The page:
A case for government-sponsored monitoring of preimplantation genetic diagnosis in the United States

Title: A case for government-sponsored monitoring of preimplantation genetic diagnosis in the United States
Format: Journal Article
Publication Date: March 2005
Published In: Journal of Public and International Affairs
Description: Preimplantation genetic diagnosis (PGD), a modified version of in vitro fertilization in which individual embryos are screened for specific genetic characteristics prior to implantation, provides a powerful way for parents suffering from infertility to increase their chances of having healthy children. In its various forms, PGD allows parents to screen for gender, providing a means for avoiding X-linked diseases, chromosomal abnormalities, such as translocations and aneuploidies, and single-gene disorders. Beyond these standard uses, PGD could potentially be used to select for any genetic trait, and this aspect of the technology has raised concerns that it may be used either intentionally or unintentionally for eugenic purposes. At present, reproductive medicine is only loosely regulated in the United States and new technologies, such as PGD, are almost entirely unregulated. This paper argues that given the lack of consensus regarding the ethical acceptability of PGD and embryo selection techniques, the government has an interest in gathering and reporting data on the use of PGD in the United States. Taking a proactive role now, rather than allowing the use of PGD to continue growing unscrutinized, will give society the chance to make thoughtful and deliberate decisions about its use.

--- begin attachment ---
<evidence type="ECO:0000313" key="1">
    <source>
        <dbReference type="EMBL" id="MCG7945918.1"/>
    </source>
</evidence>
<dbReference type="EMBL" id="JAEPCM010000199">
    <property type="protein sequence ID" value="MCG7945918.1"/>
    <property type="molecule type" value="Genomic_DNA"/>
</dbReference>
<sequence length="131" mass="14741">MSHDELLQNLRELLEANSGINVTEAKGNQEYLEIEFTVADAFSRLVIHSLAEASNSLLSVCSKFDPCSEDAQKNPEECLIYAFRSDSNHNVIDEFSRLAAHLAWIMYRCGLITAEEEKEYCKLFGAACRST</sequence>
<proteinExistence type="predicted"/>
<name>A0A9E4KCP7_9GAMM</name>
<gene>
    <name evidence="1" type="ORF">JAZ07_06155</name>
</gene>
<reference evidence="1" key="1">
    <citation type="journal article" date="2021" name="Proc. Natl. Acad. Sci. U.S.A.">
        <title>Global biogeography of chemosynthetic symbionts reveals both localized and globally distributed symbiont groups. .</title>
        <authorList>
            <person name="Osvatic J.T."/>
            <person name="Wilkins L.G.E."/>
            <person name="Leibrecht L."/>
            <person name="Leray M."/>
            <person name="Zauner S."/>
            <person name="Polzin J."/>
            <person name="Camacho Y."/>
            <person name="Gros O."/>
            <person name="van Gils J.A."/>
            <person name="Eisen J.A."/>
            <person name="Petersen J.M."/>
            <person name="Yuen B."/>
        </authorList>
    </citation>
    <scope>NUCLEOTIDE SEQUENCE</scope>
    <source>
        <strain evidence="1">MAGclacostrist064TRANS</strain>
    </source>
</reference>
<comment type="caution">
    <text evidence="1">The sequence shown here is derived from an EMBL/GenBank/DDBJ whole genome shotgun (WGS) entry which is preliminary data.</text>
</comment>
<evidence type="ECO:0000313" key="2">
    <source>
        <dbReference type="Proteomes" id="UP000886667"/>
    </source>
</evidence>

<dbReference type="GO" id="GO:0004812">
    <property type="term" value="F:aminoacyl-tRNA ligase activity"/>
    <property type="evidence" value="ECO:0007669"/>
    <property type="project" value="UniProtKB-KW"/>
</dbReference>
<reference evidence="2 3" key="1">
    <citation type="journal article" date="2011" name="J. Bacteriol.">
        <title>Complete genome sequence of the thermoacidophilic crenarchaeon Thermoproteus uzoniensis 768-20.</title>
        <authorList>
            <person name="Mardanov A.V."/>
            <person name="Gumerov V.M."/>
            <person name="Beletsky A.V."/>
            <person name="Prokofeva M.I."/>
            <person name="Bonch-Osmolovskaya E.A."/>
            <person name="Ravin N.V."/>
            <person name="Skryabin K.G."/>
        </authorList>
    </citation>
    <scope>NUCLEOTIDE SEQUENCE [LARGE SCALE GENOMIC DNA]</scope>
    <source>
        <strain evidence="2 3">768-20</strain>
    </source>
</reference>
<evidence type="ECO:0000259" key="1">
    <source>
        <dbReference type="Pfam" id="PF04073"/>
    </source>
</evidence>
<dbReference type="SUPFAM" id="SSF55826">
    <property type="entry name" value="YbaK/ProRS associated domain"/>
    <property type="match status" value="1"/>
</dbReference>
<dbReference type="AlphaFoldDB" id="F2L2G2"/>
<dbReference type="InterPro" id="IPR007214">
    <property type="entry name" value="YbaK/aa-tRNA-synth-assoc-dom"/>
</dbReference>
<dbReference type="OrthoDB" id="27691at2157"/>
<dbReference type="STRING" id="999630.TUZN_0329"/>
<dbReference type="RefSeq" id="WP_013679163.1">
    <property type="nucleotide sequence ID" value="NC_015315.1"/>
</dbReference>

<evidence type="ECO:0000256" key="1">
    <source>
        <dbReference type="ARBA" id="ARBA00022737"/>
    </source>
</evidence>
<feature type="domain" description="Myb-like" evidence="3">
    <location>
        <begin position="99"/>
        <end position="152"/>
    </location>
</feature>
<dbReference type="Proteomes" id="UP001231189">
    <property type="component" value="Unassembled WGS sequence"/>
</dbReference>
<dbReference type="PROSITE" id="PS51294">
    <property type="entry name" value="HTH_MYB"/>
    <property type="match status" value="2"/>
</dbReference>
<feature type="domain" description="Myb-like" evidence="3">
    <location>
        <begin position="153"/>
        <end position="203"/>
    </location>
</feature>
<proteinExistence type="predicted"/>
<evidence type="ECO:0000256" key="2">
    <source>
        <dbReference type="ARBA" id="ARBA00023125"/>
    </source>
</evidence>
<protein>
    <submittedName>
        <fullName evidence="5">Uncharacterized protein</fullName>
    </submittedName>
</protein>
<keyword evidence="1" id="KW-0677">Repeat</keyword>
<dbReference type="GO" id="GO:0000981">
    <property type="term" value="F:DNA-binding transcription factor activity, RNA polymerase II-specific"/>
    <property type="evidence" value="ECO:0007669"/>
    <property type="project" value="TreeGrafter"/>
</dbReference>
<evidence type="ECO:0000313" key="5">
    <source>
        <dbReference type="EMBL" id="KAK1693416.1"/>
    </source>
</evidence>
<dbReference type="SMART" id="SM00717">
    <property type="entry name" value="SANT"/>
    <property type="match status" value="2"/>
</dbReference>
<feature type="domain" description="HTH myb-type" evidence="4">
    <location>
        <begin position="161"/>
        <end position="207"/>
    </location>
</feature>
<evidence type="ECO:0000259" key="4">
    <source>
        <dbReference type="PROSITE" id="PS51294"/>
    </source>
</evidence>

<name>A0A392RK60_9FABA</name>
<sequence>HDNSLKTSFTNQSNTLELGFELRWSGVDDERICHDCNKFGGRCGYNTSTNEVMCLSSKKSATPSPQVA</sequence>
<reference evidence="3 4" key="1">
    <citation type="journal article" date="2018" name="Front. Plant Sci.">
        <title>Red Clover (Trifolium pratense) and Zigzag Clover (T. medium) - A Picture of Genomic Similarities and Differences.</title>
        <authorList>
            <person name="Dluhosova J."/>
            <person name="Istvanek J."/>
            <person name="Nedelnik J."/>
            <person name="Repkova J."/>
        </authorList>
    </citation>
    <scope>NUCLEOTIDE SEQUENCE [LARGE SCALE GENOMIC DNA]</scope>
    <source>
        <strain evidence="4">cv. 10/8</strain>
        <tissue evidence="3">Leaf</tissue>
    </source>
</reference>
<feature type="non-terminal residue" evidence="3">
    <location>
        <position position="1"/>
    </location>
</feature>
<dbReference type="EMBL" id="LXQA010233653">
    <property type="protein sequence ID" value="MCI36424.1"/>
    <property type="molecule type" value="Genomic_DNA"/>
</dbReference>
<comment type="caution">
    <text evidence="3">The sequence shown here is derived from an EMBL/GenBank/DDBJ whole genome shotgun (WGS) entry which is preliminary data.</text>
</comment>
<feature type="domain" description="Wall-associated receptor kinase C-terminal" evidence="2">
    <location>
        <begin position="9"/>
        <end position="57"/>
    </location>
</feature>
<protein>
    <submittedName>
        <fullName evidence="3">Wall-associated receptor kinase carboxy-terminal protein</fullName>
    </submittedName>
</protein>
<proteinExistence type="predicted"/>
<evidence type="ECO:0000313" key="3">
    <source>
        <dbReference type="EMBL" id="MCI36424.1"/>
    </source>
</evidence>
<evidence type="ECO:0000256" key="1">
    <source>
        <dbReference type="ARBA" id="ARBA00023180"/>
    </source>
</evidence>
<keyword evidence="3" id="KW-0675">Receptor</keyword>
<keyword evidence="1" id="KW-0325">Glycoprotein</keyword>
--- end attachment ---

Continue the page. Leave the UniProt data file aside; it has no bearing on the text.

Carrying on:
Ivan Allen College Contributors:
Citation: Journal of Public and International Affairs. 16. 26 - 45. ISSN 1070-521X.
Related Departments:
  • School of Public Policy